Child Protective Services says a woman came forward Tuesday claiming to be the mother of the baby boy abandoned at a fire station on Monday.
CPS was investigating after the baby boy, who is believed to be four or five months old, was found abandoned outside of HFD Station 39 in northeast Harris County.
A DNA test was ordered for the woman, but CPS says she was able to provide documentation and photos.
She showed up Tuesday morning to an emergency custody hearing where CPS was granted custody of the baby.
No photos of the baby will be released.
It all started Monday morning when firefighters told Local 2 they were eating breakfast when they heard crying. They went to the garage and found a baby boy in a stroller that someone left inside the garage.
Firefighters said the boy looked healthy and chubby. They believe he is white or Hispanic.
"The baby was in good health, the baby was clean and the firefighters did their job," said Capt. Ruy Lozano, HFD's spokesman.
Lozano says the firefighters didn't do anything heroic, after discovering the baby they rushed him to LBJ Hospital to be checked out by doctors.
The station is a designated safe drop off site under the Baby Moses Law, which allows mothers to leave an infant up to 60 days old at a hospital or fire station, no questions asked.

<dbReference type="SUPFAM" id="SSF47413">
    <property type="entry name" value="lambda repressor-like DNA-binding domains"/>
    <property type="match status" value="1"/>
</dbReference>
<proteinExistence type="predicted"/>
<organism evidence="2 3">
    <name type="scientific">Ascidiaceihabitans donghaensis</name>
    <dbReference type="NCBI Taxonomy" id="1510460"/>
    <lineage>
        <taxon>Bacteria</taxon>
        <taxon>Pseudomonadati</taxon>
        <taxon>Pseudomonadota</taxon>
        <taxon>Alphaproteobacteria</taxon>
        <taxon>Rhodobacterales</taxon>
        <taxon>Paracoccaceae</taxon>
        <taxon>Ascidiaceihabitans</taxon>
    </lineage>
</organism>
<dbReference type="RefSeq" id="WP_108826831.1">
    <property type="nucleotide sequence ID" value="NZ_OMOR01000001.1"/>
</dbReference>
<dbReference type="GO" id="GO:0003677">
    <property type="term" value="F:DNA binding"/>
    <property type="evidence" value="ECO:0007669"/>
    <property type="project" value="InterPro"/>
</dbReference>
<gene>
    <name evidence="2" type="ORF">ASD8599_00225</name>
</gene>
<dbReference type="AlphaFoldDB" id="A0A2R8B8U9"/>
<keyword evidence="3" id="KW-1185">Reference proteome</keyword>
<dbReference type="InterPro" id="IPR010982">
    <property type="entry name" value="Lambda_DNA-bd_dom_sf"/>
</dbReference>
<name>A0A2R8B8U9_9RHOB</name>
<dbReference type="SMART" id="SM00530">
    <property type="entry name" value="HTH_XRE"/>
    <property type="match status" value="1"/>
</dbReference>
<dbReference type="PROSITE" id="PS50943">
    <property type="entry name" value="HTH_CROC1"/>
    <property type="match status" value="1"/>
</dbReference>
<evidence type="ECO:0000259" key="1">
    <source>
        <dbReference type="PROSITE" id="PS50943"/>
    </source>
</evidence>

"I'd rather have you bring it to a fire station than for us to make a call for a baby in a dumpster or another dangerous place, whoever did it showed courage," said Lozano.
However, according to CPS this case may not fall under the Baby Moses Law, because the child left at the fire station is older than 60 days old.
Residents living next door to the fire station say they don't know who the baby could have belonged to. In a neighborhood filled with children, they say it's difficult to imagine anyone giving up their child.
"If I had a baby I would take care of it. He or she didn't ask to be here," said Laquita Thomas.
Because the baby found appears to be older, a spokesperson with CPS said caseworkers are required by law to search for the baby's relatives.
Law enforcement could also decide to press charges against the person who dropped off the baby at the fire station.
"I haven't seen cases where parents are prosecuted," said Estella Olguin with CPS. "Perhaps in good faith they meant to do the right thing and take the baby to a safe spot."
No other details about the baby's age have been released.